Samaritan’s Purse Readies U.S. Response to Hurricane Matthew

October 9, 2016 • United States
Charleston, South Carolina, was both buffeted and soaked by Hurricane Matthew on October 8.
Charleston, South Carolina, was both buffeted and soaked by Hurricane Matthew on October 8.

U.S. Disaster Relief gears up to respond as Hurricane Matthew brings high winds, storm surges, and heavy rain to East Coast


Matthew was downgraded to a post-tropical cyclone this morning as it veered off the coast of North Carolina. It is expected to dissipate completely early this week. The storm has claimed as many as 19 lives in the U.S., with the death toll still in flux.

Hurricane Matthew, a Category 1 storm with maximum sustained winds of 75 mph, battered Florida, Georgia, and the Carolinas with drenching rain and high waves. Record-breaking flooding is occurring in eastern North Carolina. More than 1,000 people have had to be rescued in the Tar Heel State. Parts of Cumberland County, home to Fayetteville and Fort Bragg, received as many as 15 inches of rain.

Waters are still rising—and may continue to do so for days. Some reports indicate this could be the worst flooding in North Carolina since Hurricane Floyd in 1999.

The powerful storm officially made landfall late Saturday morning between Charleston and Myrtle Beach, South Carolina.

Samaritan’s Purse staff are conducting assessments in Georgia and the Carolinas as they gain entry. Many communities remain closed to homeowners and others. Pray for our teams as they develop a response plan.

Our disaster relief units—tractor-trailers packed with equipment and supplies—are stocked and ready to roll. Billy Graham Rapid Response Team chaplains are prepared to deploy with our teams.

Please be diligent in prayer for the people affected by this deadly storm. Ask God to use our staff and volunteers to bring comfort and meet the physical needs of homeowners. Most important, pray that many people would repent and place their faith in the Lord Jesus Christ.

Hurricane Matthew - Donate Now

Florida, as a whole, was not hit as badly as some feared, because the storm stayed offshore. Based on our field assessments, local responders should be able to meet community needs.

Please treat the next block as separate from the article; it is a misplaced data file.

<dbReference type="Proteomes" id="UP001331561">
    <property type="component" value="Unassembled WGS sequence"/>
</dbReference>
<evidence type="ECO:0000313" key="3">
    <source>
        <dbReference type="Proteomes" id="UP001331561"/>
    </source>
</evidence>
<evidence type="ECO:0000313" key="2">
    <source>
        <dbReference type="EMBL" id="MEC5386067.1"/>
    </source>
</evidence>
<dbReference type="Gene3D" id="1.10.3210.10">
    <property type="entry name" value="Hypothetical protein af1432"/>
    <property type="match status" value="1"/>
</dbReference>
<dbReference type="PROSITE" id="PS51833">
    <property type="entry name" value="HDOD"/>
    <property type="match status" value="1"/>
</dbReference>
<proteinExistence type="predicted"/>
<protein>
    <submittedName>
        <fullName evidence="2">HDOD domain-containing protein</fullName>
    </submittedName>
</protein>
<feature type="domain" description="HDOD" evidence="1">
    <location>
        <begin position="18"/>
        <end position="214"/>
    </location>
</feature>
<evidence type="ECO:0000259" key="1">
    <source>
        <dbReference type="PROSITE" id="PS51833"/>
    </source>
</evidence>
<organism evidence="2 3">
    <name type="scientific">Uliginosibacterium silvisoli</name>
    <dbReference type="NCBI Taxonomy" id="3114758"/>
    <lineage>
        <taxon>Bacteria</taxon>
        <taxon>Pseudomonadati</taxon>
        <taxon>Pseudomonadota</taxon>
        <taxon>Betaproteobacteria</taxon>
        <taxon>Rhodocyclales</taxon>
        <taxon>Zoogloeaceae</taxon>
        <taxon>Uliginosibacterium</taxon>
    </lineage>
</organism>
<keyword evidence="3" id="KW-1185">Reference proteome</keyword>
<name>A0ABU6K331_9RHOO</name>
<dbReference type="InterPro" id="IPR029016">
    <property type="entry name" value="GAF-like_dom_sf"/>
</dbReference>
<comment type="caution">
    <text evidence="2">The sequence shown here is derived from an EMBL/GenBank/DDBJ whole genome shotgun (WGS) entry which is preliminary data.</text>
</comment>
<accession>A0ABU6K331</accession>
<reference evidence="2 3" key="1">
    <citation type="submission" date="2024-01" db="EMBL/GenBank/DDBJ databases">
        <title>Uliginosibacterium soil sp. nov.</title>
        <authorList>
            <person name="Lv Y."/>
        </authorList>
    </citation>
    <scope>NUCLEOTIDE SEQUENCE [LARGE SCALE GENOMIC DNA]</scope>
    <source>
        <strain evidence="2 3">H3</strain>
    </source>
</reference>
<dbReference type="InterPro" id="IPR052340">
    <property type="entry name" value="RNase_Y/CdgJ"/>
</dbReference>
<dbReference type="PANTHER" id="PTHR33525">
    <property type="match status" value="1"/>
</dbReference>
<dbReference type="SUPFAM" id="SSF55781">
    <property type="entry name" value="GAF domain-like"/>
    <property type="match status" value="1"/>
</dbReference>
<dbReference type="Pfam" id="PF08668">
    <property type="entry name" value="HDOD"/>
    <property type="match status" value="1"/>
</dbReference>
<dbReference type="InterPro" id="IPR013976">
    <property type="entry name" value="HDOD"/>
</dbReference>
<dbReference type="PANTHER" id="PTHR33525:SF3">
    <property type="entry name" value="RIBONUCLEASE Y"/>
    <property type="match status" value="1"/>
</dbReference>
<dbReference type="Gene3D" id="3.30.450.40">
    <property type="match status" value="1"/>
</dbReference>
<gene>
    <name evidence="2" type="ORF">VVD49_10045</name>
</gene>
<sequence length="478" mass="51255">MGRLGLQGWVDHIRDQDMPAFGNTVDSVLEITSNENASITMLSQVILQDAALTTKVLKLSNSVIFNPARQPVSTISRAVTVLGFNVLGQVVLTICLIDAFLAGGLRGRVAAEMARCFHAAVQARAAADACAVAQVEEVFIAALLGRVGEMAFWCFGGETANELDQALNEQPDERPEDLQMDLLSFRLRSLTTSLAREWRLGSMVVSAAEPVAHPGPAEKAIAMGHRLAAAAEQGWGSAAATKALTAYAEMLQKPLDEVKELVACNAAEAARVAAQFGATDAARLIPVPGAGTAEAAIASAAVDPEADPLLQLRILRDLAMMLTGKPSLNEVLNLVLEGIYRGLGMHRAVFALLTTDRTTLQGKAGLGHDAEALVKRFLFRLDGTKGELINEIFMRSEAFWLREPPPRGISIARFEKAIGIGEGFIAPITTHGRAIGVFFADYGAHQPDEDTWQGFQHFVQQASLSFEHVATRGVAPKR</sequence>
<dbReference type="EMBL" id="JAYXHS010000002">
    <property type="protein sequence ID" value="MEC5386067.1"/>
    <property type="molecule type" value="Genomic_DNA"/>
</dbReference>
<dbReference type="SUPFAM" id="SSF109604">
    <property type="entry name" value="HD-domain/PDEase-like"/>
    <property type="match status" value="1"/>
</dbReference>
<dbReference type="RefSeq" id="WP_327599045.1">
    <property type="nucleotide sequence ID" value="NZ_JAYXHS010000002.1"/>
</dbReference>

As Haiti and the Bahamas continue to reel from Hurricane Matthew’s deadly force, the United States is now dealing with the mammoth storm.

Samaritan’s Purse is assessing damage across the Southeast. We’re in touch with local officials and stand ready to respond to help those affected in Jesus’ Name.

“We are already preparing our U.S. Disaster Relief tractor-trailer units, packing them with supplies that we’ll need,” explained Luther Harrison, vice president of North American Ministries for Samaritan’s Purse. “We’re also contacting church partners in Florida, Georgia, South and North Carolina, informing them of the potential need for volunteers.”

Parts of Charleston flooded as Hurricane Matthew hit South Carolina.

Parts of Charleston flooded as Hurricane Matthew hit South Carolina.

Close to two million people evacuated the southeast Atlantic coast, seeking safety and shelter.

“This storm will kill you,” Florida Governor Rick Scott warned Florida residents as he ordered evacuations.

Current forecast models indicate Matthew may turn north-northwest and buzz-saw up the Eastern seaboard.

Hundreds have already died as the powerful storm ripped through the Caribbean region. Its fierce winds and pelting rains hammered Haiti, clipped eastern Cuba, and then bashed the Bahamas.

For more than 25 years, Samaritan’s Purse has been providing disaster relief following powerful hurricanes, including Sandy in 2012, Ike in 2008, and Katrina in 2005.

Please pray for God’s divine intervention and His protection. Also pray that the evacuation will go smoothly and that people will find shelter and remain safe. And pray for Samaritan’s Purse as we evaluate the situation and determine when and where to deploy and bring relief in Jesus’ Name.

Details on volunteering, once available, will be posted at SPVolunteerNetwork.

This article was originally published on October 6. Last updated: October 9 at 9:34 p.m.